Betwyll and TwLetteratura: social reading and active reception
Iuri Moscardi, Comparative Literature
Faculty Advisor: Giancarlo Lombardi
Since 2012, the Italian cultural association TwLetteratura has organized social reading projects that rely on a unique methodology, combining traditional reading with the resources of a social network like Twitter (interaction, synthesis). During these projects, Twitter users read together a book following a reading calendar (which mirrors and follows the book chapters structure) and then commented on it by tweeting about its content: a “re-writing” process during which Twitter users tweet summaries, paraphrases, but also pictures or video, and even real remakes of the original text in different languages or styles. In 2014, TwLetteratura released the app Betwyll to continue these projects in a proprietary digital environment: the main innovation offered by Betwyll is that texts can be published within the app, so participants read and comment on them within the same digital space.
During the years, I collected the outcomes of some of these projects, both as tweets and as twylls (the 140 characters long messages published by users on Betwyll). I want to study these messages in the light of the reception theory of the literary text, developed by the German scholars Wolfgang Iser and Hans Robert Jauss in the 1960s at the University of Konstanza. This theory stresses the relevance of the presence of the reader for the meaning of the text: readers give sense to the text with their reading and the authors should always imply them. With my research, I aim to study the outcomes of the projects as expression of the active reception of the readers. Indeed, all the participants are forced to give a written (usually, verbal) form to their own personal reception of the text. For this reason, I want to study the form of these messages and their relationships with the original text.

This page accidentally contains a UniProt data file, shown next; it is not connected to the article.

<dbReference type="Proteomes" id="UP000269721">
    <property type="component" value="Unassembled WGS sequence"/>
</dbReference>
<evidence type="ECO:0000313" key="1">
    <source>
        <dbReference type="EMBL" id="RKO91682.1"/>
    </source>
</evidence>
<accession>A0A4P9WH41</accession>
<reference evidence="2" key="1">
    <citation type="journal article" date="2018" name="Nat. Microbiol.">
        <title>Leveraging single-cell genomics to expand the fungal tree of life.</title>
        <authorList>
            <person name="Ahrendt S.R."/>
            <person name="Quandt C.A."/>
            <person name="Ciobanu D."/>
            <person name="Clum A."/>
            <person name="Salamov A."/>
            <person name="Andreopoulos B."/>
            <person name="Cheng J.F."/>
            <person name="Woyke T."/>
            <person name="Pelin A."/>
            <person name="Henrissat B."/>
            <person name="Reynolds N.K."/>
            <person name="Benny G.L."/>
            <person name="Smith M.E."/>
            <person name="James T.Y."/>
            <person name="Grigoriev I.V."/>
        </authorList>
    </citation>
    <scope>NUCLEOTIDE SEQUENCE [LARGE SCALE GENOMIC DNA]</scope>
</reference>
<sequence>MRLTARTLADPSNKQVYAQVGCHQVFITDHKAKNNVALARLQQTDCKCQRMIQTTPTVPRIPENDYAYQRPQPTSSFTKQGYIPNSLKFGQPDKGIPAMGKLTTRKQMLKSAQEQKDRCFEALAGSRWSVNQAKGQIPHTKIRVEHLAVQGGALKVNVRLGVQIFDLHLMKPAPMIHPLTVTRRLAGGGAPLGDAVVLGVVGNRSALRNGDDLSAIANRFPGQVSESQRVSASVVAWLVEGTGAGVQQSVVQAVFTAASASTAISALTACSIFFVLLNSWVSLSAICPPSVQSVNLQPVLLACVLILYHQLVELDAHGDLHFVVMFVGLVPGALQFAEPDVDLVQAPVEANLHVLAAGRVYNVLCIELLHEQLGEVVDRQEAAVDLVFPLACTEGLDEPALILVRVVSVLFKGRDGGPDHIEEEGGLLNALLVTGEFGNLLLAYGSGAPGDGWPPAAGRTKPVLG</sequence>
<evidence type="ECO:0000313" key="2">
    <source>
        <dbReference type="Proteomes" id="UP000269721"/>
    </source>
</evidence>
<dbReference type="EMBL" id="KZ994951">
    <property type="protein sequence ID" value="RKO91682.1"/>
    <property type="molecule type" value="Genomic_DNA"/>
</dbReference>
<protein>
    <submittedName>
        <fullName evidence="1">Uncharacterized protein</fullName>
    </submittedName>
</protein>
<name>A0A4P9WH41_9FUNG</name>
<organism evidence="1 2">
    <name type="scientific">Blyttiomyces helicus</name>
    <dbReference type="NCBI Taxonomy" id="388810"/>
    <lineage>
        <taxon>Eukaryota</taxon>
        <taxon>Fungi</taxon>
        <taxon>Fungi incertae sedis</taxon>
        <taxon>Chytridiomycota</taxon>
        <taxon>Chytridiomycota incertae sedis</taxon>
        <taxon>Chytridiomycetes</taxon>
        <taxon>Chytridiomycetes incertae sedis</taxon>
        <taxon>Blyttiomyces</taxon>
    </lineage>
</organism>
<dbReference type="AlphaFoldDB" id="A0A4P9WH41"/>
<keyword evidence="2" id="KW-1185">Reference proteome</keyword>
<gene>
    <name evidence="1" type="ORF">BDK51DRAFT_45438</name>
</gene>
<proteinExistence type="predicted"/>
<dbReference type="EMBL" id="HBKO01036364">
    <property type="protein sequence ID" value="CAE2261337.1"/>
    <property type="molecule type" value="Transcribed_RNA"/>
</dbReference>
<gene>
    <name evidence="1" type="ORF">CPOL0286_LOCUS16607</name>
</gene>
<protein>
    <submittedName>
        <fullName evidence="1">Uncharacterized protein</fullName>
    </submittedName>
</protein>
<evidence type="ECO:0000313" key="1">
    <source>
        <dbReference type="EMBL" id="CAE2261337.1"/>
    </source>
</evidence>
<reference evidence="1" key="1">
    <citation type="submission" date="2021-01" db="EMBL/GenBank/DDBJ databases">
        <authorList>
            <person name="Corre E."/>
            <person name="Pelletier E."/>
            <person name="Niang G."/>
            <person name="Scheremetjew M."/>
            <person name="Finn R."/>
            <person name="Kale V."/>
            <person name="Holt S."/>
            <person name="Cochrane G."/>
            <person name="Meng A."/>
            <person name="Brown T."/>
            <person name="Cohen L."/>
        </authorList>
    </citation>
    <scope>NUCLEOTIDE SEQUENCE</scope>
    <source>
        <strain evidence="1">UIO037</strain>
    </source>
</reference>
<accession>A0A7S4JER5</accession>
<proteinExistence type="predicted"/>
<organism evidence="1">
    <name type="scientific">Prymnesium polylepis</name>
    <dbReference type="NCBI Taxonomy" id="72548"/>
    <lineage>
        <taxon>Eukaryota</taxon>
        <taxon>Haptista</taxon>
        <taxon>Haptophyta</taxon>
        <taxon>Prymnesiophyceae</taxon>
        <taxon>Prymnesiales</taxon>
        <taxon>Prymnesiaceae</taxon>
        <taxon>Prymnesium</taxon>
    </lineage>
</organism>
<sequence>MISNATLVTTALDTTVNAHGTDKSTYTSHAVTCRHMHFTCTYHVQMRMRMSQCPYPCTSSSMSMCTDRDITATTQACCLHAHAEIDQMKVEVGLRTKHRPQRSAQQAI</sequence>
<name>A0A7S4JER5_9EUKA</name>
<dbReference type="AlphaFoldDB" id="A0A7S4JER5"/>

My research involves Digital Humanities both theoretically and practically. On a theoretical level, the social reading projects I analyze rely on digital dynamics, the ones upon which Twitter is built. Indeed, during these projects a literary content is elaborated and re-shaped in a digital environment. On the practical level, I need to employ digital tools in order to analyze the large amount of data I collected. More specifically, I will need programs and tools that help me to store and organize them, and, more importantly, that allow me to analyze them (with processes of text analysis and machine learning).